Document Type

Article

Publication Date

2018

Publication Title

IJP: Parasites and Wildlife

Abstract

The distinct evolutionary pressures faced by Pinnipeds have likely resulted in strong coevolutionary ties to their parasites (Leidenberger et al., 2007). This study focuses on the phocid seal filarial heartworm speciesAcanthocheilonema spirocauda. A. spirocauda is known to infect a variety of phocid seals, but does not appear to be restricted to a single host species (Measures et al., 1997; Leidenberger et al., 2007; Lehnert et al., 2015). However, to date, seal heartworm has never been reported in grey seals (Halichoerus grypus) (Measures et al., 1997; Leidenberger et al., 2007; Lehnert et al., 2015). The proposed vector for seal heartworm is Echinophthirius horridus, the seal louse. Seal lice are known to parasitize a wide array of phocid seal species, including the grey seal. With the advent of climate change, disease burden is expected to increase across terrestrial and marine mammals (Harvell et al., 2002). Accordingly, increased prevalence of seal heartworm has recently been reported in harbor seals (Phoca vitulina) (Lehnert et al., 2015). Thus, the need for improved, rapid, and cost-effective diagnostics is urgent. Here we present the first A. spirocauda-specific rapid diagnostic test (a quantitative real- time PCR assay), based on a highly repetitive genomic DNA repeat identified using whole genome sequencing and subsequent bioinformatic analysis. The presence of an insect vector provides the opportunity to develop a multifunctional diagnostic tool that can be used not only to detect the parasite directly from blood or tissue specimens, but also as a molecular xenomonitoring (XM) tool that can be used to assess the epidemiological profile of the parasite by screening the arthropod vector. Using this assay, we provide evidence for the first reported case of seal heartworm in a grey seal.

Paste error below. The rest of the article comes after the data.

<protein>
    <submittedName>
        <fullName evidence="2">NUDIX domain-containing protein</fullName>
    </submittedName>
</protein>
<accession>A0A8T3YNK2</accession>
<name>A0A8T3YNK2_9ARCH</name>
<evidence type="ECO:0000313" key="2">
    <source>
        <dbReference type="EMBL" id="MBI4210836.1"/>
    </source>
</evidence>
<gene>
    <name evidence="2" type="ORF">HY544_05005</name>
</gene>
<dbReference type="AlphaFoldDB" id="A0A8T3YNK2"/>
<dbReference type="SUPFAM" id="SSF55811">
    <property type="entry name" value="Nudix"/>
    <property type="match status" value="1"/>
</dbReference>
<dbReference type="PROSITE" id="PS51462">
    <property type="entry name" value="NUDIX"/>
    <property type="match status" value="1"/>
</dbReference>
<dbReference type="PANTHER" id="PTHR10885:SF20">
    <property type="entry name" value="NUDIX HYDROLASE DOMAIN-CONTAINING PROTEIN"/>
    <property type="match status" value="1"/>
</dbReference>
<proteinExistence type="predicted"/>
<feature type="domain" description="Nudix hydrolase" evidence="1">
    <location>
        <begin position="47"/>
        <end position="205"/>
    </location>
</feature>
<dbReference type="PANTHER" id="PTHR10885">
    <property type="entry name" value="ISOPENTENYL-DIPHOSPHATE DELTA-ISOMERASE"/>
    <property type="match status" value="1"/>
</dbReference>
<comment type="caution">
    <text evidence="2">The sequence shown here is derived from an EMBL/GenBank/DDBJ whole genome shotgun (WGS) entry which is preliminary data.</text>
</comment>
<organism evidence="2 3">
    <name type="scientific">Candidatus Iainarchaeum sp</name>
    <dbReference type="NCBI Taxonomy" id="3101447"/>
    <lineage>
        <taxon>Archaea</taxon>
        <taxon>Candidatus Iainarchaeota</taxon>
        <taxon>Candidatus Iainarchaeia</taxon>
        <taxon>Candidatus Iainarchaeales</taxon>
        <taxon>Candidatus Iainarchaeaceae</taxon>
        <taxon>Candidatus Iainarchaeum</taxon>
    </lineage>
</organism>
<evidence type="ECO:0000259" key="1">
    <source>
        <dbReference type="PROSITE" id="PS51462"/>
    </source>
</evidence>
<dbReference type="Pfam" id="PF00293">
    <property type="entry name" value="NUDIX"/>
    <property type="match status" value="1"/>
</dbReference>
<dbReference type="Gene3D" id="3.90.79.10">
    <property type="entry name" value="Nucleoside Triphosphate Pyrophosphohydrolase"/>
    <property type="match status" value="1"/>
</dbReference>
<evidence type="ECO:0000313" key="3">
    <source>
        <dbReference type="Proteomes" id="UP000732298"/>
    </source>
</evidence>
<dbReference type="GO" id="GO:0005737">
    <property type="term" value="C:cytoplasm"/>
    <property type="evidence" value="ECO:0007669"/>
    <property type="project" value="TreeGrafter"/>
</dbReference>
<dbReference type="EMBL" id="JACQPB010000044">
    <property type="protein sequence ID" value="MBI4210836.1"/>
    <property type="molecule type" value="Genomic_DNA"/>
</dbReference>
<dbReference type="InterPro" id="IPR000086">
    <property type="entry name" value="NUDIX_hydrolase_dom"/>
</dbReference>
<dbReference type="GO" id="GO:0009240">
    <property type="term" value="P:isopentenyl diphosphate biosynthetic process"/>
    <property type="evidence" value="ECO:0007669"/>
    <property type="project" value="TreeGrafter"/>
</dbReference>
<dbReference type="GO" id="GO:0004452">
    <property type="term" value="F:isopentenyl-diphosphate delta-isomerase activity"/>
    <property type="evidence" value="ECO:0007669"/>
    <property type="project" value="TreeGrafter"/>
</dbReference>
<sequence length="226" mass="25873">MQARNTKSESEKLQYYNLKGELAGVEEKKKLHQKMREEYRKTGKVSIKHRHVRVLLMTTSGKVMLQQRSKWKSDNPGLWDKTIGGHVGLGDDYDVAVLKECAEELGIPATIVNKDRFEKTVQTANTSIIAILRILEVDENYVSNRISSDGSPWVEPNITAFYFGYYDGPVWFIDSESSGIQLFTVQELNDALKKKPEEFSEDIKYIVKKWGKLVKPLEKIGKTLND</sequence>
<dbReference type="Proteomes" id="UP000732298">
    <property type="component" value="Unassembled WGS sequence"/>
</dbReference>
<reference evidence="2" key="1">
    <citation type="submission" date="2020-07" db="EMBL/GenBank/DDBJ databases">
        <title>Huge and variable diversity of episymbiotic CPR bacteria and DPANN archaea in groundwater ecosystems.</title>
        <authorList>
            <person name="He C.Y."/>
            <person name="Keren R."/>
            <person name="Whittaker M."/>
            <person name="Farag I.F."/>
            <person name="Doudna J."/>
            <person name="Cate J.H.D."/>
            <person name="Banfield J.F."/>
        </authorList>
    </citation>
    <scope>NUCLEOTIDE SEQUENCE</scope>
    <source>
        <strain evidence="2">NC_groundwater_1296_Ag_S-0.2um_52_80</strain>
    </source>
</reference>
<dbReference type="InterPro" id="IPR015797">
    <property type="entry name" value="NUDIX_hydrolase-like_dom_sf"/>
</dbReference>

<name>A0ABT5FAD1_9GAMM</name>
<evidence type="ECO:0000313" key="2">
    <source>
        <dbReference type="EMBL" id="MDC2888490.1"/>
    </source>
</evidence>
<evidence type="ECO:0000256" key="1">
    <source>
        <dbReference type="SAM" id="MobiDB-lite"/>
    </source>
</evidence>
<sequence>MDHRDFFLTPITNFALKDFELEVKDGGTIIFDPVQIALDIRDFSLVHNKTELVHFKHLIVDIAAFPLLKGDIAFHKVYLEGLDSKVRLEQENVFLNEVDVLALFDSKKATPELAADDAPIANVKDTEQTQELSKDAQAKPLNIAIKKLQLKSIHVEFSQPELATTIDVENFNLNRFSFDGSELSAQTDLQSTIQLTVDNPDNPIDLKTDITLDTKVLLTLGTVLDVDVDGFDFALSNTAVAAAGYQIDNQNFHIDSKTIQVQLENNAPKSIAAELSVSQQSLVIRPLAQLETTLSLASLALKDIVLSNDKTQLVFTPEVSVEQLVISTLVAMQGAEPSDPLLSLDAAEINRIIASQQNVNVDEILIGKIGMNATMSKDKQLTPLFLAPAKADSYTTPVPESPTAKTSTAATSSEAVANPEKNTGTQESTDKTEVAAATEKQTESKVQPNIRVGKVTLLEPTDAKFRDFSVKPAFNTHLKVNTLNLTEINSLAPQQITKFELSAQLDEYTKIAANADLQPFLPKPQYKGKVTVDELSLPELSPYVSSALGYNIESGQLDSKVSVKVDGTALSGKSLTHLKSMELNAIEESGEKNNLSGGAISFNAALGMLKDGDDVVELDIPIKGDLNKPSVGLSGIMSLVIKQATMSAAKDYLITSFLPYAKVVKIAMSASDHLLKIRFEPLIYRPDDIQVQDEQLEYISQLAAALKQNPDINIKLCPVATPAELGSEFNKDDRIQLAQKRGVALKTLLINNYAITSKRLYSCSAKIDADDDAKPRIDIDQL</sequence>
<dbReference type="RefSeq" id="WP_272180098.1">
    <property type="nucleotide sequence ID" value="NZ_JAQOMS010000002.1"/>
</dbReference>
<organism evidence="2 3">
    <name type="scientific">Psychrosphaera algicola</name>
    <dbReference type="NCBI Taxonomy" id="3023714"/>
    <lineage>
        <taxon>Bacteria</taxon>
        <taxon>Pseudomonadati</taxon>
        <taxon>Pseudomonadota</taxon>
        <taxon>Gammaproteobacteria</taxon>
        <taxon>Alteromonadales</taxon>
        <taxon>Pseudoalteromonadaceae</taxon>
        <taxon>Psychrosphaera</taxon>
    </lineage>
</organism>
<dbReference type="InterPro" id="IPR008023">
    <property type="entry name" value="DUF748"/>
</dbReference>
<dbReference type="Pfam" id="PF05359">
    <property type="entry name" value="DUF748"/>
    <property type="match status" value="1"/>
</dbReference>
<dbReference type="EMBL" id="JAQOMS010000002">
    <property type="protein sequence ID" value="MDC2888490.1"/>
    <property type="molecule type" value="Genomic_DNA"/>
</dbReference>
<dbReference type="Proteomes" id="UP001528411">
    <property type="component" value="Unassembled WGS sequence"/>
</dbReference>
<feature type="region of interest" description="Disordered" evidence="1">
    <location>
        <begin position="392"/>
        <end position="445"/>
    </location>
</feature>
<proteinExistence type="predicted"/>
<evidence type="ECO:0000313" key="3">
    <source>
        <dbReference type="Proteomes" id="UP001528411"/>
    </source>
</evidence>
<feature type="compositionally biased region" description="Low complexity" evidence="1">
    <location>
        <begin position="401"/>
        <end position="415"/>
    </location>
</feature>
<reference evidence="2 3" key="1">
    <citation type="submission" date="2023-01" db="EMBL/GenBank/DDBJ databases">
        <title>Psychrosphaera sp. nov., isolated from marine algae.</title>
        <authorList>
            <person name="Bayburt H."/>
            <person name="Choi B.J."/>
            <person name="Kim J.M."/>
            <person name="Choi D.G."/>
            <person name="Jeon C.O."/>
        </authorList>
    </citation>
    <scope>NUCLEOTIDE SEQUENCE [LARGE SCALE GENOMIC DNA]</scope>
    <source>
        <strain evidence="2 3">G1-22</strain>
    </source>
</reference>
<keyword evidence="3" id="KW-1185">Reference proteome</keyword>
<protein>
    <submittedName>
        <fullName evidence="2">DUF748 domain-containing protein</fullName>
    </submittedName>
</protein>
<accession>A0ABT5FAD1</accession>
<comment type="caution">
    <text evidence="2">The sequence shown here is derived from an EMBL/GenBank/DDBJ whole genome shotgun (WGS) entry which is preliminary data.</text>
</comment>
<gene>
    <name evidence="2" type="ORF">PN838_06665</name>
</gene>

Keywords

Harbor seal, Parasites, Seal heartworm, Acanthocheilonema spirocauda, Real-time PCR, Molecular diagnostics, Xenomonitoring, Genomic repeats

Volume

7

First Page

147

Last Page

154

DOI

doi.org/10.1016/j.ijppaw.2018.04.001

Creative Commons License

Creative Commons Attribution-Noncommercial-No Derivative Works 4.0 License
This work is licensed under a Creative Commons Attribution-Noncommercial-No Derivative Works 4.0 License.

Rights

© 2018 The Authors. Published by Elsevier Ltd on behalf of Australian Society for Parasitology. This is an open access article under the CC BY-NC-ND license (http://creativecommons.org/licenses/BY-NC-ND/4.0/).

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